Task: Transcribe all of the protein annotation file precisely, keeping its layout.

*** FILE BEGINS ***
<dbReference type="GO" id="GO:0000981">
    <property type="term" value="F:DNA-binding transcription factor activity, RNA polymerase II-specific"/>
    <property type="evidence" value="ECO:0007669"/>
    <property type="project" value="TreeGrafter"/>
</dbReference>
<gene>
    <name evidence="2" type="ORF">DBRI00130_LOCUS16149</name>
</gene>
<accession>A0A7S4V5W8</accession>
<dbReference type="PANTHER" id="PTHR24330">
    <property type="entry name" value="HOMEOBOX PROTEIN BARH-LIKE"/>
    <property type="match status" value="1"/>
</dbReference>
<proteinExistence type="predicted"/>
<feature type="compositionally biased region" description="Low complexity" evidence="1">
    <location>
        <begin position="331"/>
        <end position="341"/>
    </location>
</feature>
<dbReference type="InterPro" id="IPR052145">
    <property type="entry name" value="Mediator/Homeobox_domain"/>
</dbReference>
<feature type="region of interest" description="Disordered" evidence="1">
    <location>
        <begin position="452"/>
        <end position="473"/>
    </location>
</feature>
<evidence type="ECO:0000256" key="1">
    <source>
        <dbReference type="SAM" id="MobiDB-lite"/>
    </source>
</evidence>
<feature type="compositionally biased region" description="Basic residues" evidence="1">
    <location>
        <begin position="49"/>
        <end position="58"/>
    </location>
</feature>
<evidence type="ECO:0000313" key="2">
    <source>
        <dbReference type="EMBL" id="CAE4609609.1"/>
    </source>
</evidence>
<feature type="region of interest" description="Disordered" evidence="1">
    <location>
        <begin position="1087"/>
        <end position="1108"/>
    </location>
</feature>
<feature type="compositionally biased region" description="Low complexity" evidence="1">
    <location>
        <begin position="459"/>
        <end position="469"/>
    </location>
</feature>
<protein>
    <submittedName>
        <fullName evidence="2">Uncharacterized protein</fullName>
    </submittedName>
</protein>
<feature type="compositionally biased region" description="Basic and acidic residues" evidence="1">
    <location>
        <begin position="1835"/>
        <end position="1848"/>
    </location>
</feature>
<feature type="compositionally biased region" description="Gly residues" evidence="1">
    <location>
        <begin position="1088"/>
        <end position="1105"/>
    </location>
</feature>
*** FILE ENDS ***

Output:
<dbReference type="GO" id="GO:0000981">
    <property type="term" value="F:DNA-binding transcription factor activity, RNA polymerase II-specific"/>
    <property type="evidence" value="ECO:0007669"/>
    <property type="project" value="TreeGrafter"/>
</dbReference>
<gene>
    <name evidence="2" type="ORF">DBRI00130_LOCUS16149</name>
</gene>
<accession>A0A7S4V5W8</accession>
<dbReference type="PANTHER" id="PTHR24330">
    <property type="entry name" value="HOMEOBOX PROTEIN BARH-LIKE"/>
    <property type="match status" value="1"/>
</dbReference>
<proteinExistence type="predicted"/>
<feature type="compositionally biased region" description="Low complexity" evidence="1">
    <location>
        <begin position="331"/>
        <end position="341"/>
    </location>
</feature>
<dbReference type="InterPro" id="IPR052145">
    <property type="entry name" value="Mediator/Homeobox_domain"/>
</dbReference>
<feature type="region of interest" description="Disordered" evidence="1">
    <location>
        <begin position="452"/>
        <end position="473"/>
    </location>
</feature>
<evidence type="ECO:0000256" key="1">
    <source>
        <dbReference type="SAM" id="MobiDB-lite"/>
    </source>
</evidence>
<feature type="compositionally biased region" description="Basic residues" evidence="1">
    <location>
        <begin position="49"/>
        <end position="58"/>
    </location>
</feature>
<evidence type="ECO:0000313" key="2">
    <source>
        <dbReference type="EMBL" id="CAE4609609.1"/>
    </source>
</evidence>
<feature type="region of interest" description="Disordered" evidence="1">
    <location>
        <begin position="1087"/>
        <end position="1108"/>
    </location>
</feature>
<feature type="compositionally biased region" description="Low complexity" evidence="1">
    <location>
        <begin position="459"/>
        <end position="469"/>
    </location>
</feature>
<protein>
    <submittedName>
        <fullName evidence="2">Uncharacterized protein</fullName>
    </submittedName>
</protein>
<feature type="compositionally biased region" description="Basic and acidic residues" evidence="1">
    <location>
        <begin position="1835"/>
        <end position="1848"/>
    </location>
</feature>
<feature type="compositionally biased region" description="Gly residues" evidence="1">
    <location>
        <begin position="1088"/>
        <end position="1105"/>
    </location>
</feature>